Haiyuan Yu
Assistant Professor
Haiyuan Yu

Phone

607-255-0259
Fax: 607-255-5961

Address

Department of Biological Statistics and Computational Biology
335 Weill Hall
Cornell University
Ithaca, NY 14853

Email

Web Sites

Department Profile

Lab Website

Research Description

We do research in the broad area of Biomedical Systems Biology with both high-throughput experimental (see Yu et al Science 2008) and integrative computational (see Yu et al PNAS 2006) methodologies, aiming to understand gene functions and their relationships within complex molecular networks and how perturbations to such systems may lead to various human diseases. The complexity of biological systems calls for building experimentally-verified computational models based on high-quality large-scale datasets, which is truly the future of biomedical research and the main theme of the lab. Our research are focused in five main areas:

Functional and Comparative Genomics
Integrating information from DNA sequences, gene expression, protein structures and other functional genomics datasets to elucidate gene functions, to understand network topology and its evolution, and finally to combine all of these knowledge and techniques into making accurate prognosis for various diseases, especially cancer.

Molecular and Dynamic Proteomics
Generating and analyzing genome-wide protein interactome (protein-protein and protein-DNA, in particular) maps for various organisms both computationally (with topological analysis and machine-learning approaches) and experimentally (with high-throughput Y2H, PCA, wNAPPA, and LUMIER assays); Investigating the dynamics of these networks upon perturbation (genetic variation, disease mutation, viral infection, environmental stress, etc).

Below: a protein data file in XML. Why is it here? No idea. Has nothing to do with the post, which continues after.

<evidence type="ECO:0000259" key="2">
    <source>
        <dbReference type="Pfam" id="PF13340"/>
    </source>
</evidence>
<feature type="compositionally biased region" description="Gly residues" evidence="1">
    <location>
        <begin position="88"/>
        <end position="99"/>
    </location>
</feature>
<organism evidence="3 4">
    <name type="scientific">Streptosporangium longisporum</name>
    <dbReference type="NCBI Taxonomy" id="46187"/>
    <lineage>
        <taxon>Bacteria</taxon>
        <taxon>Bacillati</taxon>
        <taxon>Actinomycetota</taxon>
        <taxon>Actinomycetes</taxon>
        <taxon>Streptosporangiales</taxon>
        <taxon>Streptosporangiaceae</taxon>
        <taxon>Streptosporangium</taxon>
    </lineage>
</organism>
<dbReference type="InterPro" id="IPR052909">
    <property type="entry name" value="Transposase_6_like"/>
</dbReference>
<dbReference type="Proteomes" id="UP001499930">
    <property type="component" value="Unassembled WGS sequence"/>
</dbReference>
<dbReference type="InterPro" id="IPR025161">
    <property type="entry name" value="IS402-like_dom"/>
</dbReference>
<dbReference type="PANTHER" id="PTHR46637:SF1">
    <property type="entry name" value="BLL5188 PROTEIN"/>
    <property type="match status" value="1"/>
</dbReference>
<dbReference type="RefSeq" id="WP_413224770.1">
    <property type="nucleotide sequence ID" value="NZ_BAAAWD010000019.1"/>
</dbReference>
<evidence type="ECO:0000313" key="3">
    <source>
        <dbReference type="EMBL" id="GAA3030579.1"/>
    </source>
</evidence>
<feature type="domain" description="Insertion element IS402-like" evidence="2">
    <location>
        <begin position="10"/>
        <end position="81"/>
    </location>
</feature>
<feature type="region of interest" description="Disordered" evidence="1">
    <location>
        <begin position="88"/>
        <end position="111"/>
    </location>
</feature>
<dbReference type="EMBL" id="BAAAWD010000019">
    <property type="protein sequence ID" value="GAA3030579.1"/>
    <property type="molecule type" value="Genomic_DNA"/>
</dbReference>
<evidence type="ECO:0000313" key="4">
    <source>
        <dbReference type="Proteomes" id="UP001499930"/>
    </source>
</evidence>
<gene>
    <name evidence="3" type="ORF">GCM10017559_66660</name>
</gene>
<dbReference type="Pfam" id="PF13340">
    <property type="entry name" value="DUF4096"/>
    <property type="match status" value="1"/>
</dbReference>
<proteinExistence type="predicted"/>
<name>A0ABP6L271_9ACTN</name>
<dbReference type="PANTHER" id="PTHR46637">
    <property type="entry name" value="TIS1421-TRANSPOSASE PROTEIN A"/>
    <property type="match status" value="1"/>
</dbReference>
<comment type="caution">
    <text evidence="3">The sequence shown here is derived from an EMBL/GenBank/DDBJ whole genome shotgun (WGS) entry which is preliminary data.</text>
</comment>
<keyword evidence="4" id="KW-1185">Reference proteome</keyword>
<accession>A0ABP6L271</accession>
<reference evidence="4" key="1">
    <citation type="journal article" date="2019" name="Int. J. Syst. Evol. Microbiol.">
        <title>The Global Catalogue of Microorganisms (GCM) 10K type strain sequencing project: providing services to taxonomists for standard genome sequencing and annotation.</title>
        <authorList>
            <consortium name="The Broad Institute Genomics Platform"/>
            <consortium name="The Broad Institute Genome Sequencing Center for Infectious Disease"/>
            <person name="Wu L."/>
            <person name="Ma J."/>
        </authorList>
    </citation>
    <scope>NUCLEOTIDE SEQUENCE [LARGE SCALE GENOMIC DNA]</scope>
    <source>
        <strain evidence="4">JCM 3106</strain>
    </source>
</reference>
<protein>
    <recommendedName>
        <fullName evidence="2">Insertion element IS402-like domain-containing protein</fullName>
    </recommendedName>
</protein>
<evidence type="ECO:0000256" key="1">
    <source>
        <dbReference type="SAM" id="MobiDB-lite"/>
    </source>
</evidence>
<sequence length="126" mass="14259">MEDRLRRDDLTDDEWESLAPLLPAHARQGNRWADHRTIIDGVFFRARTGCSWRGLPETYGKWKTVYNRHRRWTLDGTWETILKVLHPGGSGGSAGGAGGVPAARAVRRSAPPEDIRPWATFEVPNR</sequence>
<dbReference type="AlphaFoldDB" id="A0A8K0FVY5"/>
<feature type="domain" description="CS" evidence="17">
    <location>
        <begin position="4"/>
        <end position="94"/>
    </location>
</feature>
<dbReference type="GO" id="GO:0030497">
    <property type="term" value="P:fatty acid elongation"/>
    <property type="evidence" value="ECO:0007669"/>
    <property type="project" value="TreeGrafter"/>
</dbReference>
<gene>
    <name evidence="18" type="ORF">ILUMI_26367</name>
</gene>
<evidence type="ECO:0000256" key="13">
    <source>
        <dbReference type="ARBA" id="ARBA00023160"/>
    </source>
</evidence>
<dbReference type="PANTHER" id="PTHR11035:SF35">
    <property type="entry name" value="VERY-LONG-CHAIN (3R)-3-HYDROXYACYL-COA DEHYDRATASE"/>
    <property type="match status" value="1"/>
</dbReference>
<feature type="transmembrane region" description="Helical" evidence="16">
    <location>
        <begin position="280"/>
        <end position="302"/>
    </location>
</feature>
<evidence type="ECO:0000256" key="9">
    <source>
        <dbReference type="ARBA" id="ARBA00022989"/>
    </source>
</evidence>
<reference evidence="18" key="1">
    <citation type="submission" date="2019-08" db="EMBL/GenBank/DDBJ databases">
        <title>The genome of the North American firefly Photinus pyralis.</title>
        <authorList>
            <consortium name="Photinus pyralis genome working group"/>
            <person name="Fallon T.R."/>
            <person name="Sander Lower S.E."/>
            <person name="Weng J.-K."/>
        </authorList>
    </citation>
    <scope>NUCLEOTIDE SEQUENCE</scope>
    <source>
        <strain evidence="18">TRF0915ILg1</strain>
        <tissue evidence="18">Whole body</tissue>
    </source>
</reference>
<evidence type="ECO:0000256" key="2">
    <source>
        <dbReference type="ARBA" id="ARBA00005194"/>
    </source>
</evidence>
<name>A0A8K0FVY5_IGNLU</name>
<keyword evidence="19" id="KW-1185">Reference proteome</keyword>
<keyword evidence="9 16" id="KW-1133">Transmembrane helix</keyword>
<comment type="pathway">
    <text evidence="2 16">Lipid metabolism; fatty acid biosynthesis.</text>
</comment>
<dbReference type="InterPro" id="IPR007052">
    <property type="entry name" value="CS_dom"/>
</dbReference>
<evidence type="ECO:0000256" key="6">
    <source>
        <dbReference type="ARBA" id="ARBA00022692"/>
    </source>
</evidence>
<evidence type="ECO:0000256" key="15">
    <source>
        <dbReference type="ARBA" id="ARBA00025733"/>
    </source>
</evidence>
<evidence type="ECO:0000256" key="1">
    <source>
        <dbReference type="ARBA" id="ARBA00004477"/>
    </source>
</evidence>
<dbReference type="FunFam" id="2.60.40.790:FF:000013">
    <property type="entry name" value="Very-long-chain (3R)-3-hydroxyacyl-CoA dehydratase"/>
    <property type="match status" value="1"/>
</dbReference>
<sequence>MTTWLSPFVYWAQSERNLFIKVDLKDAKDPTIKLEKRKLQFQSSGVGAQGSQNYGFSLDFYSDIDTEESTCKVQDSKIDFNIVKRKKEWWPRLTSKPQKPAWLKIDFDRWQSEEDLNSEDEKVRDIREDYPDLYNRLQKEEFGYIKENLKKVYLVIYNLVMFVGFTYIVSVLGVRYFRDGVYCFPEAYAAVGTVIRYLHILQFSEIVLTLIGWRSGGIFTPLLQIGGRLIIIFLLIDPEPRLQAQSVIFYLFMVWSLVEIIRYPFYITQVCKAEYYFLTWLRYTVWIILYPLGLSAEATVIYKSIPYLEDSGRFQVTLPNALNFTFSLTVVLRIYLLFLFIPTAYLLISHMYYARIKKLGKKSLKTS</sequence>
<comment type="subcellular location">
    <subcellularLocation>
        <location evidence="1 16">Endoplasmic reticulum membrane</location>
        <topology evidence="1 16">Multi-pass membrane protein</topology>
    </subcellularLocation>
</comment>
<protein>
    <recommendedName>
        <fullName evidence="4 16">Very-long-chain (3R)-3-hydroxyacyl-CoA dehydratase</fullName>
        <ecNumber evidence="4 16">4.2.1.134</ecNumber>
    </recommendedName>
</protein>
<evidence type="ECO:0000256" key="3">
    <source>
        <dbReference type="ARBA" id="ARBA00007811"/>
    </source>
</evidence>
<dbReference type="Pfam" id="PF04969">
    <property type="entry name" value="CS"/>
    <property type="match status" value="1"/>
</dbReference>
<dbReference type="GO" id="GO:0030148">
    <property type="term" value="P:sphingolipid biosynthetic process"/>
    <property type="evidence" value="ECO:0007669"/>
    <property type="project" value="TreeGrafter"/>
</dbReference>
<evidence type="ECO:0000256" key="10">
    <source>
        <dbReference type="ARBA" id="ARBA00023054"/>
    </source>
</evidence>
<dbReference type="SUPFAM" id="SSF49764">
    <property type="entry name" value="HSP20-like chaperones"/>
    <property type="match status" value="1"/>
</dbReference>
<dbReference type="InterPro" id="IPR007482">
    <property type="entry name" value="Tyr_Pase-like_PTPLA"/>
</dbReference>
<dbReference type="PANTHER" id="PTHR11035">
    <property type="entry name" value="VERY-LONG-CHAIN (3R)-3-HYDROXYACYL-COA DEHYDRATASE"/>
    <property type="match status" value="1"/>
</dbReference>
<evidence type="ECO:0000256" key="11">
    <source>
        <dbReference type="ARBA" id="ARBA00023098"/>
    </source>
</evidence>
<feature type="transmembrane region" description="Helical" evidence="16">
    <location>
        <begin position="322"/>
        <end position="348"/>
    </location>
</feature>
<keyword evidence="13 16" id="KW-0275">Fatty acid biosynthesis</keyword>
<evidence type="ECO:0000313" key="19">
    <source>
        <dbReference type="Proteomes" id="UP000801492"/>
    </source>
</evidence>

Structural Genomics and Simulations
Relating three-dimensional protein structural information to current protein networks to better understand the role of each protein in the network, their relationships and dynamics upon perturbation.

Algorithms and Tools
To facilitate various research projects in the lab, we will develop new algorithms and tools to analyze different genomic and proteomic datasets. In particular, we are devoted to implement stand-alone and/or web-based tools that are easy to use by experimental biologists.

Technology Development
With the rapid advance in biotechnology, we will continue to implement, improve and develop cutting-edge high-throughput experimental methods with better accuracy and higher coverage.

Selected
Publications

  • Vo, T.V., et al. A Proteome-wide Fission Yeast Interactome Reveals Network Evolution Principles from Yeasts to Human. Cell 164, 310-323 (2016).
  • 1000 Genomes Project Consortium. A global reference for human genetic variation. Nature 526, 68-74 (2015).
  • Wei, X., et al. A massively parallel pipeline to clone DNA variants and examine molecular phenotypes of human disease mutations. PLoS Genetics 10, e1004819 (2014).
  • Khurana, E., et al. Integrative annotation of variants from 1092 humans: application to cancer genomics. Science 342, 1235587 (2013).
  • Guo, Y., et al. Dissecting Disease Inheritance Modes in a Three-Dimensional Protein Network Challenges the "Guilt-by-Association" Principle. American Journal of Human Genetics 93, 78-89 (2013).
  • Das, J., et al. Cross-species protein interactome mapping reveals species-specific wiring of stress response pathways. Science Signaling 6, ra38 (2013).
  • Wang, X., et al. Three-dimensional reconstruction of protein networks provides insight into human genetic disease. Nature Biotechnology 30, 159-164 (2012).
  • Yu, H., et al. Next-generation sequencing to generate interactome datasets. Nature Methods 8, 478-480 (2011).
  • Yu, H., et al. High-quality binary protein interaction map of the yeast interactome network. Science 322, 104-110 (2008).